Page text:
The narrative shifts focus between its heroine and the peripheral characters with their chorus of viewpoints. For Rachel, the voyage becomes a journey toward intellectual and emotional maturity. Arriving in Santa Marina, a village on the South American coast, Rachel is introduced to a group of English expatriates, among them the sensitive young Terence Hewet, an aspiring writer with whom she falls into a doomed romance.
"[An] inspired book whose scene is a South Americana not found on any map, reached by a boat which would not float on any sea, an Americana whose spiritual boundaries touch Xanadu and Atlantis." (E.M. Forster)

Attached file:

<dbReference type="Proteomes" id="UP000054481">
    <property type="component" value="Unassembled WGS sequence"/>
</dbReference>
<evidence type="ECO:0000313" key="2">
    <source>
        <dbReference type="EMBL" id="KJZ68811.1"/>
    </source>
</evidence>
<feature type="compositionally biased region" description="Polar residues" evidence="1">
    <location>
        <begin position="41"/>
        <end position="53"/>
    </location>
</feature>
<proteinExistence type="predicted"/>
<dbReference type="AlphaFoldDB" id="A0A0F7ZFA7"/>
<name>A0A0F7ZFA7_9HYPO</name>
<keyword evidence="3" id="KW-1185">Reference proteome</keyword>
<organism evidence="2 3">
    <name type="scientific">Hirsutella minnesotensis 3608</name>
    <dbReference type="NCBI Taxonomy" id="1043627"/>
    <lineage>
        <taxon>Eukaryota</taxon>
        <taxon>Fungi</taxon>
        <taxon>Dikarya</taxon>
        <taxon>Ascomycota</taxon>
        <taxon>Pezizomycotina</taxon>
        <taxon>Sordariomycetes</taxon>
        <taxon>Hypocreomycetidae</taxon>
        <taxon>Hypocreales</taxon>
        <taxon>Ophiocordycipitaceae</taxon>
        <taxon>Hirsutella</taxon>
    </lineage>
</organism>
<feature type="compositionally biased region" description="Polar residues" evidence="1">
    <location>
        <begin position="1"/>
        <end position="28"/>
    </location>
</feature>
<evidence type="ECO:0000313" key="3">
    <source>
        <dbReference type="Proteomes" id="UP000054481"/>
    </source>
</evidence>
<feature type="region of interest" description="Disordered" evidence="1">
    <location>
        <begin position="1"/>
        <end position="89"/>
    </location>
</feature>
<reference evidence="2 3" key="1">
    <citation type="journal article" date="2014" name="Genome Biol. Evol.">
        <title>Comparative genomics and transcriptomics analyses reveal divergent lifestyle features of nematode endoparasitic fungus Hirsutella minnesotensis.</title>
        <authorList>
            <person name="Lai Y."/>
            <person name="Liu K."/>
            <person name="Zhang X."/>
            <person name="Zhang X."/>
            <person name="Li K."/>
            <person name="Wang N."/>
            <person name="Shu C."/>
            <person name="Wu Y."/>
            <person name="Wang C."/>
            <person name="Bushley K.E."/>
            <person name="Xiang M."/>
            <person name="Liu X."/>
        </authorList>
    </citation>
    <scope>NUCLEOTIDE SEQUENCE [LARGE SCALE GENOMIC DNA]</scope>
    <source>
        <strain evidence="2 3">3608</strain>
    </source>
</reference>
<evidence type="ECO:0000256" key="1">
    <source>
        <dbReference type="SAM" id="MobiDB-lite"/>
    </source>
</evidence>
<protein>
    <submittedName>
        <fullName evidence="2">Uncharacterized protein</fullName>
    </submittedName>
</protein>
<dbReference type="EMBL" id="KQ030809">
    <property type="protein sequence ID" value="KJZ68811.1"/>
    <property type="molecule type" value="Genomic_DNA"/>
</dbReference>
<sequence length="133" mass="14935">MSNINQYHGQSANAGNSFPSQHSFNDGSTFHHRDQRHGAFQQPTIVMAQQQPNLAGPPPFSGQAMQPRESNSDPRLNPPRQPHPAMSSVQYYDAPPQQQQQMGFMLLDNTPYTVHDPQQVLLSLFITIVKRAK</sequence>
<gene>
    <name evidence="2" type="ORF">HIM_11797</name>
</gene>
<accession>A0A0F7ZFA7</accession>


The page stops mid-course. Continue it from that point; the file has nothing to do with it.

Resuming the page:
"For all its tragic interest, The Voyage Out is not low-keyed; it even has a slight buoyancy of tone, as if clear perception itself brought a continual zest to its writer. Woolf has the diversity of power which makes the great writer of narrative." (New Republic)
What members say
- John S.
Tough to get through this one
I'm a big fan of the narrator (Woolf not so much), but it was a chore getting through this one.
- Welsh Mafia
Mal de Mer
This is a great presentations of one of the classics. With Miss Woolf second only to Jane Austen in the density of coverage in popular culture it's well worth a visit and a natural starting point as the first novel in the Woolf ouvre.
However, as with her predecessor, The Voyage Out serves principally to highlight what a marvellous achievement Mrs Dalloway was - coming some ten years later when her skills had been honed on Jacob's Room.
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